Dr Ferdinando Squitieri of Rome, Italy, rightly believes that JHD families have the “right to be heard as well as adult patients”. His team has just coordinated the biggest and most detailed study of JHD to date. Looking at two huge studies with thousands of people with HD, called REGISTRY and ENROLL-HD, they found 36 whose symptoms started before the age of 20 and who had clinical data collected over sequential years. They compared them to 511 adults from the same study, looking to see how JHD was different.
One question they focused on was whether JHD was similar in all cases, or might look different depending on the CAG repeat length. They chose to divide the JHD people into those with fewer than 80 CAG repeats and those with more.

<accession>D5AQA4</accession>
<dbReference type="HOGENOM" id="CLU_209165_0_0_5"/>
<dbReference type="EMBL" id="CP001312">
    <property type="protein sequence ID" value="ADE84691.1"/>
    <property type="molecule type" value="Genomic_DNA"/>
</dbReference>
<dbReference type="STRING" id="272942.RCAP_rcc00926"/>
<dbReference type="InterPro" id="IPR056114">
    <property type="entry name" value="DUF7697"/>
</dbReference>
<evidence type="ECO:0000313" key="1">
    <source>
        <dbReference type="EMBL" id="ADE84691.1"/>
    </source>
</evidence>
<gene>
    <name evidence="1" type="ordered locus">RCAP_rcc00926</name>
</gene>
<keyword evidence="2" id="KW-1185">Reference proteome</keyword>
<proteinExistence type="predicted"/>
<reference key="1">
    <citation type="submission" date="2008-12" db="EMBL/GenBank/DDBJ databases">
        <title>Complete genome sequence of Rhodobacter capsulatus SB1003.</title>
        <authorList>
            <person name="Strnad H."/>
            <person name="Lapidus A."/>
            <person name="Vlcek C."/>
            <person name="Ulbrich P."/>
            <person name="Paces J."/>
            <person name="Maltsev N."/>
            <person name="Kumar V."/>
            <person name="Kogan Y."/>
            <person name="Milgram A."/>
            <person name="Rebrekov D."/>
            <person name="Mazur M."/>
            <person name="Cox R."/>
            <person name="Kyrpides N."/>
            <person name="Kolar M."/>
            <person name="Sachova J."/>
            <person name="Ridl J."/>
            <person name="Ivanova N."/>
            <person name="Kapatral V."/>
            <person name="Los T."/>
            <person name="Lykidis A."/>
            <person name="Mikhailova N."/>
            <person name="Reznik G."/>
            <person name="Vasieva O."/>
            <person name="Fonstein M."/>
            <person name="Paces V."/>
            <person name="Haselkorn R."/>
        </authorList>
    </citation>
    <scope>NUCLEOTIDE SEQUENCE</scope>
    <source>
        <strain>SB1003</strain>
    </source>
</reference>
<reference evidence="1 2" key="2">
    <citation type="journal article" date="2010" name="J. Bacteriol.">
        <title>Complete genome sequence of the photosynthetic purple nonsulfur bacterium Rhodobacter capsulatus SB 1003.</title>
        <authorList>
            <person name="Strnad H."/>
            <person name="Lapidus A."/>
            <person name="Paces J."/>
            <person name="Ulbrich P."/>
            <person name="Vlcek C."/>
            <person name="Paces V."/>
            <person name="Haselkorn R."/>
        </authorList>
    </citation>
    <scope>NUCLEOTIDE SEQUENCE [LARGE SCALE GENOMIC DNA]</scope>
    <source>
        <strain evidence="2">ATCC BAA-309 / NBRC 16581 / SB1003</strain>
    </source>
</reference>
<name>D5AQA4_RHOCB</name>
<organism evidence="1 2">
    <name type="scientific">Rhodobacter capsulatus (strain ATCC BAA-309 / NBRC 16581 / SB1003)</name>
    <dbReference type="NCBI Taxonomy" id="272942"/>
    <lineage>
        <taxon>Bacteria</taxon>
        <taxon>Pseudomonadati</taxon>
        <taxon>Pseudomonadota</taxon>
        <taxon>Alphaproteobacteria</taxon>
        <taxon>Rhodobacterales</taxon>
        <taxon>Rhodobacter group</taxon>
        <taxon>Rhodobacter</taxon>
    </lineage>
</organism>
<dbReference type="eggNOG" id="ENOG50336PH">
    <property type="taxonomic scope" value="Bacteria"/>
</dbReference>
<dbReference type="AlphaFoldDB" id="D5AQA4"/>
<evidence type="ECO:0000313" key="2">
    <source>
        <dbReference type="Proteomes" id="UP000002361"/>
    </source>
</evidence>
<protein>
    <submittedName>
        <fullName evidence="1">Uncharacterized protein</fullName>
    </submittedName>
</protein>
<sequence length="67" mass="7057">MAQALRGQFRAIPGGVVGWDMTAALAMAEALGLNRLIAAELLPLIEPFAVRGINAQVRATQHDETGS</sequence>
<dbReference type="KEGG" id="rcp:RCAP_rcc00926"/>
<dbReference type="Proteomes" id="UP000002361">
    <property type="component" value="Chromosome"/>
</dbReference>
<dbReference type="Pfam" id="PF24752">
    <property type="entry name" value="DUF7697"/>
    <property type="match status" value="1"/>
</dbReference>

In the adults, symptoms start at an average of 44 years, whereas in children with up to CAG 80 repeats it was 17 years, and those with really long repeats over 80 developed symptoms by 4 years old.
Two forms of JHD?
Looking even deeper into the two JHD groups, the first symptom in children with under 80 repeats was clumsiness, followed by involuntary movements like chorea, as well as obsessive behaviour.
In children with over 80 repeats, the first symptom was usually difficulty walking, followed by delays in learning to speak, as well as epilepsy.
Almost all the children developed stiffness and slow movement, and around one in ten had problems with balance and coordination.
The children’s disease progressed about twice as fast as the adult-onset form that we’re more familiar with, and sadly they survived only half as long. Children with over 80 repeats had very aggressive disease and tragically, they only survived about a fifth as long as the adults.